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Albania, among the 4 countries with the lowest spending on pensions in relation to GDP in Europe

Albania, among the 4 countries with the lowest spending on pensions in relation

The aging of the population, as in all of Europe, will be a challenge for the pension system, but Albania currently has the lowest spending in relation to GDP, along with three other European countries.

According to Eurostat data, the average spending in EU countries on pensions was 12.9% of GDP in 2021, while the countries with the lowest spending were Ireland with 4.5% of GDP, Turkey with 6%, Malta with 6.4% and Albania with 6.8% of GDP.

On the other hand, Greece is the leading country in Europe for high spending, with 16.4% of its GDP in 20221, followed by Italy with 16.3%, Austria with 15%, France with 14.9%, Portugal with 14.2% and Spain with 13.9%.

As can be seen from the chart below, countries with aging populations have the highest expenditure on pensions relative to GDP.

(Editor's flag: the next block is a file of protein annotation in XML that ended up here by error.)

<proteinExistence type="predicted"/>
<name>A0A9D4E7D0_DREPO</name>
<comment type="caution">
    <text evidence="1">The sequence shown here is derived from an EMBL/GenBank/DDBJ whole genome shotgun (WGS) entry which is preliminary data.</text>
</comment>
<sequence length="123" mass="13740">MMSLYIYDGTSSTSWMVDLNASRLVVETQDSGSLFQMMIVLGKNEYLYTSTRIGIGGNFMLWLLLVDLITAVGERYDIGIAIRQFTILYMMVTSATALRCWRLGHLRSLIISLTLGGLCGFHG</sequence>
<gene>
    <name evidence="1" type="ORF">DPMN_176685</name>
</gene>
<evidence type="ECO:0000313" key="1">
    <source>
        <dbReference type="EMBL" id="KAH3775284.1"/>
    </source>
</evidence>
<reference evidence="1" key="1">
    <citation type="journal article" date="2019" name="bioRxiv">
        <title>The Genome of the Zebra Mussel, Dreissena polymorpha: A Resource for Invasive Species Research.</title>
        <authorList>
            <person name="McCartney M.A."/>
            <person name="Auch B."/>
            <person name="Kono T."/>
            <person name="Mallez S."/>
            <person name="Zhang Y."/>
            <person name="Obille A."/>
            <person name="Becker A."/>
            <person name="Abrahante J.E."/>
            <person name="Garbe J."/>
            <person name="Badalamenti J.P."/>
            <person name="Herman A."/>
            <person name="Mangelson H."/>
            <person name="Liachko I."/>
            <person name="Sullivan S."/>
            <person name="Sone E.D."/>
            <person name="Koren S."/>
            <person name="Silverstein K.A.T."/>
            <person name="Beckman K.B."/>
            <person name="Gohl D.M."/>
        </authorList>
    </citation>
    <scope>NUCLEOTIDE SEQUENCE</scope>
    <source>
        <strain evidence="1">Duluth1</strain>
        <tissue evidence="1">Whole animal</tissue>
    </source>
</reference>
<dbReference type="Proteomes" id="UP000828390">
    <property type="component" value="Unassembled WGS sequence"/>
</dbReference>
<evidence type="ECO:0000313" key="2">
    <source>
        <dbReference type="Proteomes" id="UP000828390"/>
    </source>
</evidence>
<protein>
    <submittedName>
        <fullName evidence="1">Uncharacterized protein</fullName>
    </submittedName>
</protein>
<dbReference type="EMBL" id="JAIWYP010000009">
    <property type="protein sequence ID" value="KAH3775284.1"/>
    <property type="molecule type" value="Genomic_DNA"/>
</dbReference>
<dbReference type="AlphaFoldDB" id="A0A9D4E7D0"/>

In 2021, just over a quarter of the EU population (27.2%) received at least one pension. Among EU member states, the proportion of the population receiving a pension was highest in Slovakia (33.2%) and was slightly below 33.0% in Luxembourg and Lithuania.

In contrast, the share of the population receiving at least one pension was below 20.0% in Cyprus (19.0%) and Malta (19.2%).

In our country, the financial stability of social insurance and health schemes continues to be a serious challenge for state finances, especially in the context of unfavorable demographic trends and the free movement of the workforce.

Albania has low spending on pensions in relation to GDP as the level of public revenue collection in Albania is at low levels compared to the countries of the region.

The rate of public revenue collection in the country is less than 28% of GDP and remains relatively low compared to that of countries in the region, whose average is around 36% of GDP.

For this reason, Albanian pensioners in the vast majority receive payments much lower than the poverty line in Albania (6.7 USD per day.

The demographic transition is rapidly changing the structure of the population in favor of older ages. Very soon, the elderly will be the future generation, but the economic environment and society are not creating the conditions to face the consequences of aging with dignity at the same speed.

The third age, which will soon make up 30% of the population, lives in poverty and with a lack of perspective for improving financial conditions in the future./ Monitor

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